I have to admit I’ve had a few unhappy incidents with boat propellers. (In my defense, silt can be very tricky, quietly laying in wait for unsuspecting boaters.) Fortunately, a little ding here and there isn’t catastrophic to the life of a prop. This is why I chose a prop with strength and durability on its resume.
If you are trying to decide between a stainless steel boat propeller and an aluminum one, let me help you. Both have their unique qualities, but – in my opinion – if you’re a frequent, serious boater, choose the stainless steel prop.
To give aluminum a fair shake, I will tell you that these props cost less than their stainless steel counterparts, they come with a protective coating, and they weigh about half as much as steel. They are less expensive to repair and perform satisfactorily in most situations.
There, I said it: aluminum boat propellers “perform satisfactorily in most situations.” But who wants satisfactory? Bust into the penny jar and pony up the extra money (two-to-three times more) for a stainless steel boat prop. You will find, over the years of use, your investment will most likely pay off. Here is how:
In addition to offering higher performance than aluminum propellers, stainless steel boat props are more resilient to those bump and dings I was talking about. Because the blades are stronger and they don’t flex under pressure, stainless steel props aren’t damaged as easily as aluminum ones. If you hit a rock, for example, and get a dent that affects the performance of your boat, you’re more likely to be able to repair the blade of a stainless steel prop to its original condition.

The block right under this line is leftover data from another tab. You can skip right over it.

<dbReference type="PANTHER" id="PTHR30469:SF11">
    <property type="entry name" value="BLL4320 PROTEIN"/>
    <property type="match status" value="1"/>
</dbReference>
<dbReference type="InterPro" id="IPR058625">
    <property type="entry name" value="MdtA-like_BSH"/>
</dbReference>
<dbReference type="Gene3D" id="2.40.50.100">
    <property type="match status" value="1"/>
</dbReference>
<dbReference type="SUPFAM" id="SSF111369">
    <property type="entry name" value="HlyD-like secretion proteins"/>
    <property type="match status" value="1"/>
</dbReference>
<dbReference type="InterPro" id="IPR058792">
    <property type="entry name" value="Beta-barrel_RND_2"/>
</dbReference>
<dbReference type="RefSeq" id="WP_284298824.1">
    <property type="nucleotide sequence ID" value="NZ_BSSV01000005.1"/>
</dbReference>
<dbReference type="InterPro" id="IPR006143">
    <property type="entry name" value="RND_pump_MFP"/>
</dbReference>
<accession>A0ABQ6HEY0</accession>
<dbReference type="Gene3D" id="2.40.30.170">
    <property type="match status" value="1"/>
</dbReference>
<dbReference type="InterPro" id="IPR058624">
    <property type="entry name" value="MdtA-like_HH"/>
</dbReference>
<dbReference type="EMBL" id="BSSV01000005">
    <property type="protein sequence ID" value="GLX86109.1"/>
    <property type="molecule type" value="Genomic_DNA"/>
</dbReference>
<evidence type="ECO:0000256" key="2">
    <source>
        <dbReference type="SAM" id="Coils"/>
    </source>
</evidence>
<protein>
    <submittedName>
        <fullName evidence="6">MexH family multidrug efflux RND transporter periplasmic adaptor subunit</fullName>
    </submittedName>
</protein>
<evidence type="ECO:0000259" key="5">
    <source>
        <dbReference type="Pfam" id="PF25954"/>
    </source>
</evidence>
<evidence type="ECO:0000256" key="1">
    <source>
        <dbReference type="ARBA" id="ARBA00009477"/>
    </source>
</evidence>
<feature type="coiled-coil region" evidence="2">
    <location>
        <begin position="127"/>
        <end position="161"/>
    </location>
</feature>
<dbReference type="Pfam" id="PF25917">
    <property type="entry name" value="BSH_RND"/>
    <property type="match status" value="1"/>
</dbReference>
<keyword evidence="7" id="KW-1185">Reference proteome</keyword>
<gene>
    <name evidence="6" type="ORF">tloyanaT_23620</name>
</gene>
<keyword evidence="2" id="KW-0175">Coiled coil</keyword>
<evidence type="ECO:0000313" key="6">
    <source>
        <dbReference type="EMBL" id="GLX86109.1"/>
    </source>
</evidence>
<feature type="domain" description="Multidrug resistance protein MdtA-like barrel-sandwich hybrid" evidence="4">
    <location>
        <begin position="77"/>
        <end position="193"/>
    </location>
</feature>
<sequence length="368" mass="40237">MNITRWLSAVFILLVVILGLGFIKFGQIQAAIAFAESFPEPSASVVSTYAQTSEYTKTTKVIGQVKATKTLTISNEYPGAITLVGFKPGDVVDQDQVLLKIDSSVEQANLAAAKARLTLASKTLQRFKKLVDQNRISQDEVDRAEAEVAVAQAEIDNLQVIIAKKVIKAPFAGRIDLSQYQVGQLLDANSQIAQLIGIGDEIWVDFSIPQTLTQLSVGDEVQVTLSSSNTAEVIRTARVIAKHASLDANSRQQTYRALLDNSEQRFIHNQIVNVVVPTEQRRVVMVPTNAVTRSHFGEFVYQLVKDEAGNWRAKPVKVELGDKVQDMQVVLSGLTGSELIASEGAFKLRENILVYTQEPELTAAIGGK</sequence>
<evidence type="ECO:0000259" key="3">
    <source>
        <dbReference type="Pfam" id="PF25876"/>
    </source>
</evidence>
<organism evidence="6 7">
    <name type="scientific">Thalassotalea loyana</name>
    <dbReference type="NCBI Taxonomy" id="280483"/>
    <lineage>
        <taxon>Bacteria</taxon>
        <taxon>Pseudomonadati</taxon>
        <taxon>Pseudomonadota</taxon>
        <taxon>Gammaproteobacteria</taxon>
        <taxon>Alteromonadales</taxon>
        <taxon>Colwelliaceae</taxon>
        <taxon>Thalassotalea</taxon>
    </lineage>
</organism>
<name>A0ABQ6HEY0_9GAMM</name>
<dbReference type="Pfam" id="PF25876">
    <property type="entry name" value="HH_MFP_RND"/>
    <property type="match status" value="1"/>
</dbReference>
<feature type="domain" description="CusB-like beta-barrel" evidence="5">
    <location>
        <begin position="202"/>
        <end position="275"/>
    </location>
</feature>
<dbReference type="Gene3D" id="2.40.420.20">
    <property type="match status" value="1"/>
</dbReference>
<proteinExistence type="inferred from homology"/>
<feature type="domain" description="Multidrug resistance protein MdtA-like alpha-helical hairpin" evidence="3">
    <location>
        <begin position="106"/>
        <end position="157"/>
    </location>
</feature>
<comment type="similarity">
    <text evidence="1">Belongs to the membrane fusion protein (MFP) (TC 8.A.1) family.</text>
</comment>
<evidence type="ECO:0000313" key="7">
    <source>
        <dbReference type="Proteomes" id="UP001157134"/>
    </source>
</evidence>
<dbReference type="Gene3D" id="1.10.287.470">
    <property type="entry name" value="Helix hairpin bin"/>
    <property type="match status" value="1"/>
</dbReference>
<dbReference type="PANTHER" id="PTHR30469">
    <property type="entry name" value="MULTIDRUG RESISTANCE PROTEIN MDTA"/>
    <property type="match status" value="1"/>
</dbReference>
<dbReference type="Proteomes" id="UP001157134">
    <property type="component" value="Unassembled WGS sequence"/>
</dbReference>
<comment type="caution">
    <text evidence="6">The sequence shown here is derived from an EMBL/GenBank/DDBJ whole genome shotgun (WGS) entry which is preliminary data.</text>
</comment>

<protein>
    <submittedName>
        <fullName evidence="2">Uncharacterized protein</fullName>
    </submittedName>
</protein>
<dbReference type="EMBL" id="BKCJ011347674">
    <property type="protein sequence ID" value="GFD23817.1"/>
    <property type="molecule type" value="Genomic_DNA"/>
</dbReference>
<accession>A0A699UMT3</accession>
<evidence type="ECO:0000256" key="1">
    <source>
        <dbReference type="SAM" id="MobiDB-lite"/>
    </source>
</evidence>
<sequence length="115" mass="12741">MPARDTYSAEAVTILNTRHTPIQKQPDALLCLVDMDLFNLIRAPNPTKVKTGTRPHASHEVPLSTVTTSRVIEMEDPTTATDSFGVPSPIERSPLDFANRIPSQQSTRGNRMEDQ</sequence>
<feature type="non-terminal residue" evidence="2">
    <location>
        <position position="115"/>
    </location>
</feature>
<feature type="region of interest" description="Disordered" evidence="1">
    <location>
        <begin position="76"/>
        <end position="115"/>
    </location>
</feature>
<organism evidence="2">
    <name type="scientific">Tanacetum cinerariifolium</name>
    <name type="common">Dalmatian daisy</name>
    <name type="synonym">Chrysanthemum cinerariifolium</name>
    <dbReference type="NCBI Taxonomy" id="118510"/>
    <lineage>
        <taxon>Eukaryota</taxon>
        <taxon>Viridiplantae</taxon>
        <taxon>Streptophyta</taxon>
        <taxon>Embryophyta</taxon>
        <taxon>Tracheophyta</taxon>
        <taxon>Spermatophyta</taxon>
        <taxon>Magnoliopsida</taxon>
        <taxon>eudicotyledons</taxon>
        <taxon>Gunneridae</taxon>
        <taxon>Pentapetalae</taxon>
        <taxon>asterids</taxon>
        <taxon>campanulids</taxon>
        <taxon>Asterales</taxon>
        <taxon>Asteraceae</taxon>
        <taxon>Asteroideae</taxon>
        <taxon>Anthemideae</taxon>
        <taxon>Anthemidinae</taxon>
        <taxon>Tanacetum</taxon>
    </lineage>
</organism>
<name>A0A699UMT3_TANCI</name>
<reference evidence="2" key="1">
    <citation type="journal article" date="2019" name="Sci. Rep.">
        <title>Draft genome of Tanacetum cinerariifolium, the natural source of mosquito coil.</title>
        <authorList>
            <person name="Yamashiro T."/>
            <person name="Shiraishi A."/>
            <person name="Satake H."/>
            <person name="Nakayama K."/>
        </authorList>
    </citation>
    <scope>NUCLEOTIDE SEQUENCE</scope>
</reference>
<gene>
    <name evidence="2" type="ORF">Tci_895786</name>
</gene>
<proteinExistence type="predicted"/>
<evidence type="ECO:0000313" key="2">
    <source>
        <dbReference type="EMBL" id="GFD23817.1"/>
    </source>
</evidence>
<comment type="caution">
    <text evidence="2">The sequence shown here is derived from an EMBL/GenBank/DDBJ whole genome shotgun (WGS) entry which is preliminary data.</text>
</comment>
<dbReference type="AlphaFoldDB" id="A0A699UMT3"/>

Overall, the strength and durability of stainless steel props make them exponentially more resistant to damage from sandy conditions and minor impacts.
It’s entirely up to you, of course. The checklist below compares the basic characteristics of stainless steel and aluminum boat propellers, and will help you choose the best material for your purposes. Unlike other prop features, the choice of material is a matter of personal preference, rather than of requirements based upon your boat’s style and specifications. For more information on propellers, link here to the SavvyBoater’s Boat Propeller How-To Guide.
Choose Stainless Steel Blades For:
- Higher performance
- Repairs closest to brand new condition
- Blade strength prevents flexing under pressure; blades remain in optimal condition longer
- Durability and lower susceptibility to damage from sandy conditions or minor impacts
Choose Aluminum Blades For:
- Lower cost
- Protective coating
- Light weight (weighs about 1/2 as much as steel)
- Satisfactory performance in most situations
- Less expensive to repair
I push my boat hard, I suppose, primarily for wake boarding and spinning teenagers off the inflatable doughnut. For my money, a stainless steel prop is worth the upfront investment, because a little mishap at the launch won’t ruin the entire day’s exploits.